Obviously there is a big difference between permission for a judicial review to be granted so the case can be argued than a judicial hearing where the arguments are tested.

Nevertheless this startling contrast to me suggests that there are grounds for an appeal because the two judgments are so far apart. That is presumably why the two judges did not ban an appeal.

To remind people Mrs Justice Lang decided that even though the 1995 Pensions Act was passed 24 years ago the effect of the implementation of the Act was happening now and therefore this issue was subject to judicial review. She also agreed that both age and sex discrimination could be part of the hearing, and the issue on whether government action was contrary to EU directives on social security and whether people had been adequately informed about the changes.

The two judges have rejected all of this and upheld the case put by the Department of Work and Pensions in its entirety. No wonder the DWP is cock a hoop today.

They describe any challenge to primary legislation passed over 20 years ago as ” fatal” and they have published in detail all the attempts by the DWP to inform people. They have included discussions from 1993 onwards about changing the law as part of informing people.

But they abrogate any responsibility on whether the DWP did a good job or not. ” We are not in a position to conclude that the steps taken to inform those people affected by the changes to the state pension age for women were inadequate or unreasonable”.

They have also accepted the DWP’s argument that it was under no obligation to tell people at all and certainly not to individually informing anybody about the change because it was not written into the law.

This ruling should be a red line for MPs to insist in the future that any Parliamentary legislation that affects millions of people must include a clause requiring a ministry to individually inform the people affected in language they can understand and in good time.

Goodwill or good sense is obviously not enough to be left in the hands of individual ministers. It must be made mandatory that people are told.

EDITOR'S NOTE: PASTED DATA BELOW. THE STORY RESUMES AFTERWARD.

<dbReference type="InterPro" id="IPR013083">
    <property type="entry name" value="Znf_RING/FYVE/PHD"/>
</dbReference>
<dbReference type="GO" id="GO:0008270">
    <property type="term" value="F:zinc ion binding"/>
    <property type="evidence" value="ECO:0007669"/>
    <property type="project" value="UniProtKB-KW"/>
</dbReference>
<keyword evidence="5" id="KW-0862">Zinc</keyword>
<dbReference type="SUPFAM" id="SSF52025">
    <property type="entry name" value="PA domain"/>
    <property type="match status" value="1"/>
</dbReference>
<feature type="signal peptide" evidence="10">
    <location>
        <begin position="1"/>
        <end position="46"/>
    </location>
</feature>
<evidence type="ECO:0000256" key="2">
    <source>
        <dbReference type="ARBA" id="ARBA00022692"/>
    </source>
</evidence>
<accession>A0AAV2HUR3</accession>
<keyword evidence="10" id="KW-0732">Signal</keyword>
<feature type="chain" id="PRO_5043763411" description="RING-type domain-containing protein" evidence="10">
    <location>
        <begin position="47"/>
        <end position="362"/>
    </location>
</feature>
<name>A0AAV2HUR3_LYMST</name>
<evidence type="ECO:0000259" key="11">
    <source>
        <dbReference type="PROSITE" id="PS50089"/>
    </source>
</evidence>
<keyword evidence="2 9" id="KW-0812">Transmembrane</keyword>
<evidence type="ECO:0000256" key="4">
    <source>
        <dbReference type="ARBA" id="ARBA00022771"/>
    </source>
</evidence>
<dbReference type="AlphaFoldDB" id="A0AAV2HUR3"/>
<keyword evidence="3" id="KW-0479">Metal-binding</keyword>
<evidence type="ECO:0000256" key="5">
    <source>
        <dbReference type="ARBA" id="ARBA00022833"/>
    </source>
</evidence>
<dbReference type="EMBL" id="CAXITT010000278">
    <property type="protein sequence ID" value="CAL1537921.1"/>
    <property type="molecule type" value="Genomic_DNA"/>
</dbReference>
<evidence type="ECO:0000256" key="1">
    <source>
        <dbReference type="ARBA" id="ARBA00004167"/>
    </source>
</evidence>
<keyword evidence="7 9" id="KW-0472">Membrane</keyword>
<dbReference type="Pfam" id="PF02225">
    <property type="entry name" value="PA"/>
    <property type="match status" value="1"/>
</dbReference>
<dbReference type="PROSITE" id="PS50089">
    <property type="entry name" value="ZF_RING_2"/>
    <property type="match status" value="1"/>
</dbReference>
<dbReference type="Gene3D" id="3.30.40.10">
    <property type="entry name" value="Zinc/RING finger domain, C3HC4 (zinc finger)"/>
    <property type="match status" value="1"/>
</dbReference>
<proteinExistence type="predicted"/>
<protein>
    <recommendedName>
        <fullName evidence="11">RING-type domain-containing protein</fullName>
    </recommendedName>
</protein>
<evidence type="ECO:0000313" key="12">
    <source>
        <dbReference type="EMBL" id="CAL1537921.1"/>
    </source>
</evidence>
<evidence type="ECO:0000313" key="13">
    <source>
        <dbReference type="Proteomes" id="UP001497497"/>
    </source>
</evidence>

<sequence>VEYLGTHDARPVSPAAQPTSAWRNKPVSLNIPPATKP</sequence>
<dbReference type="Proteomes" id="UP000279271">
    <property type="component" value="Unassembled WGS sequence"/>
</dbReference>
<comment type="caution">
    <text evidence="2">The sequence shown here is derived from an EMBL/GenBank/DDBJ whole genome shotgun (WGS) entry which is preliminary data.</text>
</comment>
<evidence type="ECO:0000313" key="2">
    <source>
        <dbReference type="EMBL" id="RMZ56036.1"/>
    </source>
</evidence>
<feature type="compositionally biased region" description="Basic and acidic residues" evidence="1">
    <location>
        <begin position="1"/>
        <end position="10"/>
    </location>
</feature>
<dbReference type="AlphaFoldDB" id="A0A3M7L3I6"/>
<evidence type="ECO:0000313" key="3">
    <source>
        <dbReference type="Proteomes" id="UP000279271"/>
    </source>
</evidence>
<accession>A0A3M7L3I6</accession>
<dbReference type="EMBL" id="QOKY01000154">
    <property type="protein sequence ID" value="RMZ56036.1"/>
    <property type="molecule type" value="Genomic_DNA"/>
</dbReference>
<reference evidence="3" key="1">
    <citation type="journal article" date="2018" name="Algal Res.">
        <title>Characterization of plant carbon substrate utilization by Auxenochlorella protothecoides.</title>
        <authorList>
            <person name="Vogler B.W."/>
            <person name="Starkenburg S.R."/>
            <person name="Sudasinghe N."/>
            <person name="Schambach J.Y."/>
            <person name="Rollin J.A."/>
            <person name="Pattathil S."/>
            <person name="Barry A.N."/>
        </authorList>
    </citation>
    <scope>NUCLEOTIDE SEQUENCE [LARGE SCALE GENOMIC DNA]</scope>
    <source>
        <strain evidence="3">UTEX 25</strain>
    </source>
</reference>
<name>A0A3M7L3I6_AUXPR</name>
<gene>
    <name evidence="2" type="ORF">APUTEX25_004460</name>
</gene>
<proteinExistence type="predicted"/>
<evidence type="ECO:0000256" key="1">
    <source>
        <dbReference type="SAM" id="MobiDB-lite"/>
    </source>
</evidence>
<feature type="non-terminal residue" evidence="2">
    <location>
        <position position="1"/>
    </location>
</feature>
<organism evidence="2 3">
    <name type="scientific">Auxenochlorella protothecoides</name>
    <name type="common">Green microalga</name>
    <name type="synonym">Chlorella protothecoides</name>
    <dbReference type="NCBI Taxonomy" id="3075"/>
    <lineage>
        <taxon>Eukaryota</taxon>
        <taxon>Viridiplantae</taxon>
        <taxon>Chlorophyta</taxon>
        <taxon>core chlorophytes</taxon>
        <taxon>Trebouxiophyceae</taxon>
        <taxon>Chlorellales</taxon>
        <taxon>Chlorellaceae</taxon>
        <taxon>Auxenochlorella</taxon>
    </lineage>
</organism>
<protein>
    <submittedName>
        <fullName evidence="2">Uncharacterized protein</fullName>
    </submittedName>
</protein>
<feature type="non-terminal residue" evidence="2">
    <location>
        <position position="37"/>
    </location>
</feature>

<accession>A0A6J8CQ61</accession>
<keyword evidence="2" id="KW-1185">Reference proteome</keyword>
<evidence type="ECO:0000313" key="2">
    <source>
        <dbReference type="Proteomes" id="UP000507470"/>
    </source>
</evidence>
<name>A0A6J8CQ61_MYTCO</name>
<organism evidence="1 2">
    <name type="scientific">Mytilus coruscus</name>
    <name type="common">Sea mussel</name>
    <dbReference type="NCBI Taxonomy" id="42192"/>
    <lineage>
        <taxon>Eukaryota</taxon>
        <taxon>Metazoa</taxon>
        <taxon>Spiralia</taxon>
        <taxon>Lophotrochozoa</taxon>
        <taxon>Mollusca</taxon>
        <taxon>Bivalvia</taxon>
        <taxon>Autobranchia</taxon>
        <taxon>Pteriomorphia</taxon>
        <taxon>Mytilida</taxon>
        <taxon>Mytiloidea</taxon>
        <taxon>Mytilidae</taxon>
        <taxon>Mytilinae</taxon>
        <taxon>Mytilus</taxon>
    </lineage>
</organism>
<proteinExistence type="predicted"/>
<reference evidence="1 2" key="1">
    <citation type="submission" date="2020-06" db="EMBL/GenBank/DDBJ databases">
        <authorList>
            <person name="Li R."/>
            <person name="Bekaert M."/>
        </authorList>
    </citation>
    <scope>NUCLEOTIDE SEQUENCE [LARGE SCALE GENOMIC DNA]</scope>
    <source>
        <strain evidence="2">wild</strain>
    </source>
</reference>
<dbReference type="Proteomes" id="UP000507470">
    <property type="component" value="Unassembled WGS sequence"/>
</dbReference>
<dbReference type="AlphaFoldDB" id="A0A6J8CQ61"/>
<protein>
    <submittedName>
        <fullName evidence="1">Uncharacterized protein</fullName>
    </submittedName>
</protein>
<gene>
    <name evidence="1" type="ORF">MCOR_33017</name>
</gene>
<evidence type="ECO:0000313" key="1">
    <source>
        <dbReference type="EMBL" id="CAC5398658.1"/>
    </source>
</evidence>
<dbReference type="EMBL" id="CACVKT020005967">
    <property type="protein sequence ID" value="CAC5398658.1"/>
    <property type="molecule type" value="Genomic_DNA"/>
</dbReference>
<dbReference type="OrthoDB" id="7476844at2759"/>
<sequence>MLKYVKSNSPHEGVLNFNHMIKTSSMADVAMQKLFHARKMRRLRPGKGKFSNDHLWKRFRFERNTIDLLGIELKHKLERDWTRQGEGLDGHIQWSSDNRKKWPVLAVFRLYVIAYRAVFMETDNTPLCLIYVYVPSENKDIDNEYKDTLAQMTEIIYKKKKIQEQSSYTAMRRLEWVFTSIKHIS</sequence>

The arguments over whether government action in handling the rise in the pension age contradicted EU directives amounted to age and sex discrimination or indirect legislation are complex.

But broadly the judges have accepted the DWP’s interpretation of the wording so as to exclude the changes to the pension age from any such directives.

They have also ruled out the role of the UN Convention on the Elimination of Discrimination against Women from having any bearing on the case.

” We have not been assisted by reference to CEDAW, it adds nothing to the claimaint’s case”, they say.

Their main argument is that the 1995 Pensions Act removed an advantage (my emphasis) that women had over men at the time they retired and anyway the decision was part of primary legislation which could not be challenged.

Jackie Jones, Labour MEP for Wales and an expert on CEDAW, says the judges have misunderstood the purpose of CEDAW which could make a possible grounds for appeal.

In her view the Judges did not consider the cumulative effect of unequal laws in the past on this particular group of women who were denied contributing to their own pensions when they worked part time which is one of the issues covered by CEDAW.

The judges also ruled out the recent victories in civil service and firefighters pensions having any bearing on the case because they involved transitional arrangements for work pensions rather than their right to a state pension.